Conductor: David Robertson
Mozart: Adagio in E Major, K. 261 – Christian Tetzlaff
Mendelssohn: Violin Concerto in E Minor, Op. 64 – Christian Tetzlaff
Schoenberg: Violin Concerto, Op. 36 – Christian Tetzlaff
The Met season may have ended, but that does not mean that its musical force can no longer be heard. As if covering an impressive range of operas seven times a week during its 33-week season were not enough, the unfaced (but definitely not unsung) heroes of New York City’s preeminent opera company keep on relentlessly playing and collaborating with prestigious conductors and soloists all over the world the rest of the time.
After consistently enjoying the MET orchestra’s impeccable work in their Lincoln Center home over the years, I thought that hearing - not to mention actually seeing - them at Carnegie Hall last Sunday in the company of über-talented Christian Tetzlaff for three incredibly different violin works would be a fabulous treat not only for myself, but also for my visiting mum. The US Mother’s Day was last weekend and the French Mother’s Day will be early June, so anywhere in between sounded like fair game for a memorable gift. Therefore, after indulging in the culinary arts in a frigid temperature at Petrossian (Their duck confit risotto was simply too divine for words), we went for a leisurely walk in Central Park to warm up, and then headed to Carnegie Hall to revel in the musical arts. Anything for maman!
It is hard to go wrong with an opening number by Mozart, and the short but all-around exquisite Adagio in E Major was no exception. Under the light but firm baton of David Robertson, who had just finished conducting them in Billy Budd, the orchestra sounded as fundamentally unified as ever, with Christian Tetzlaff fitting right in.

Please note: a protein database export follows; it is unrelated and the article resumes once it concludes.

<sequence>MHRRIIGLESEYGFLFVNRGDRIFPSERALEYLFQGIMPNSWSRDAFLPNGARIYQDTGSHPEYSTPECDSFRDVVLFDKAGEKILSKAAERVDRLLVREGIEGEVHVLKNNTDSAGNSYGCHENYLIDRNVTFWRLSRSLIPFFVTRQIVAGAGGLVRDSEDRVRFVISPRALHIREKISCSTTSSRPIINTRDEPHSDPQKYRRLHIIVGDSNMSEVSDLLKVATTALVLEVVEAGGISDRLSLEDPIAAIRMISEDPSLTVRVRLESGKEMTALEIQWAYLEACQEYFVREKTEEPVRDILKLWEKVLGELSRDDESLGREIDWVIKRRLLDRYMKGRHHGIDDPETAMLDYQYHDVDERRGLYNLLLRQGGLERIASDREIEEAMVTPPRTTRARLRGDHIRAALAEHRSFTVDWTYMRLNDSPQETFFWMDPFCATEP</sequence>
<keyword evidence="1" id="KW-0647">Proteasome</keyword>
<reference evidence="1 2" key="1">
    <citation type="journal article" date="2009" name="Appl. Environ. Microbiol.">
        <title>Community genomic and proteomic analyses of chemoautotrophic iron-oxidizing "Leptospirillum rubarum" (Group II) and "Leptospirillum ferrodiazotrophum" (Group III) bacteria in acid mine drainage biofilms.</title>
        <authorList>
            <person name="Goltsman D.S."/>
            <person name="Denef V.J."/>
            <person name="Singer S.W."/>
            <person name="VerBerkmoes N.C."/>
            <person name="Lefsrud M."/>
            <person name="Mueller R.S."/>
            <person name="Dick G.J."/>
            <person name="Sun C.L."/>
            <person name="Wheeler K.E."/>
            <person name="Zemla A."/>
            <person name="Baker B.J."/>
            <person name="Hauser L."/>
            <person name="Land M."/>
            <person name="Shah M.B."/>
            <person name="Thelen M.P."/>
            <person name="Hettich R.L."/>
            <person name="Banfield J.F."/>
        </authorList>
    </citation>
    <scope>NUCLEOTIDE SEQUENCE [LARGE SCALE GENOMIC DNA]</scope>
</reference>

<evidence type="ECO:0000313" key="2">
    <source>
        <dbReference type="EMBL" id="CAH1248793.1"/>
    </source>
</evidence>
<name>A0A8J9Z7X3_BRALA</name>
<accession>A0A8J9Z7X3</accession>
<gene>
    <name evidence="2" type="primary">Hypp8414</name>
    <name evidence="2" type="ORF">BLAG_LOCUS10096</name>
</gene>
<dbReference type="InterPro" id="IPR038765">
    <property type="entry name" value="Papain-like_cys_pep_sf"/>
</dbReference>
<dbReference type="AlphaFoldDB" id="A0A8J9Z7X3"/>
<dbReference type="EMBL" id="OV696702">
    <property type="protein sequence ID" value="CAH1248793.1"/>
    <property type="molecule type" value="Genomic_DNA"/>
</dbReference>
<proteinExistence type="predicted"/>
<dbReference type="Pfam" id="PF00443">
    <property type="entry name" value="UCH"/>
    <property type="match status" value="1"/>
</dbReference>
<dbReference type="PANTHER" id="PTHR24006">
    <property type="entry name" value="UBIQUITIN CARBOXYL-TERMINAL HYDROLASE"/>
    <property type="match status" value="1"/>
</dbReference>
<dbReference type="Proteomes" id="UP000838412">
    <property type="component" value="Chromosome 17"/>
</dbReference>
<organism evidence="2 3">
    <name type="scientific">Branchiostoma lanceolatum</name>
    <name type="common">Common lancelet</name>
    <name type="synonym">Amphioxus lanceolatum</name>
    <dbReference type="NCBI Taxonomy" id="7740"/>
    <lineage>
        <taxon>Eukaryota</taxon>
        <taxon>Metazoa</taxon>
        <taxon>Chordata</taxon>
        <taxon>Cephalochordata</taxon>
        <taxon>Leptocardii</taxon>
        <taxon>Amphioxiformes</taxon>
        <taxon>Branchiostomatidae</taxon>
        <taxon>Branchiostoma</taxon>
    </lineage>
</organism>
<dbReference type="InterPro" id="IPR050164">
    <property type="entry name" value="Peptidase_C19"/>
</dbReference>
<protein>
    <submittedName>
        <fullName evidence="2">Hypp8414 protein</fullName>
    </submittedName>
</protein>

One of the most enduring classical music hits ever, Mendelssohn’s violin concerto was no doubt the big draw on the program, and rightfully so. From the shamelessly infectious opening notes on, Christian Tetzlaff was totally in control of his surgically precise, unswervingly vigorous and delightfully melodic performance. The orchestra kept pace without any fuss, respectfully supporting the soloist while making beautiful music on their own. The three movements were played without a pause, emphasizing how brilliantly intertwined the various sections are and how remarkably seamless the entire work is. As the connoisseur in the row before us authoritatively stated during the enthusiastic ovation: “Muy impressionante.”
After Mendelssohn’s intense luminosity, we moved on to Schoenberg’s intense, hmmm, obscurity. It is not that I mind terribly atonal experimentation, but I really wish the results sounded better than the seemingly discombobulating mess that was thrown upon us. Unsure of what it was saying or where it was going, I was hanging on for dear life while trying to find any hint of meaning, or even just coherence. Truth be told, I was not particularly successful. Luckily, Christian Tetzlaff’s impeccable technique and obvious dedication to the task at hand not only managed to make the experience bearable, but also occasionally (Gasp!) pleasant to the ears. Maestro Robertson kept things going as smoothly as possible and, as far as I could tell, not that many people fled the auditorium considering the circumstances.
Probably fearful that the applause would not last long, David Robertson quickly announced that our good behavior during the Schoenberg would be rewarded with... more Mozart. There is of course no question that after Schoenberg, any decent musical composition would sound like Mozart, but we got treated to the real thing indeed with an utterly delectable Rondo for violin and orchestra in C Major, which ended the concert on a purely hedonistic, charmingly whimsical note.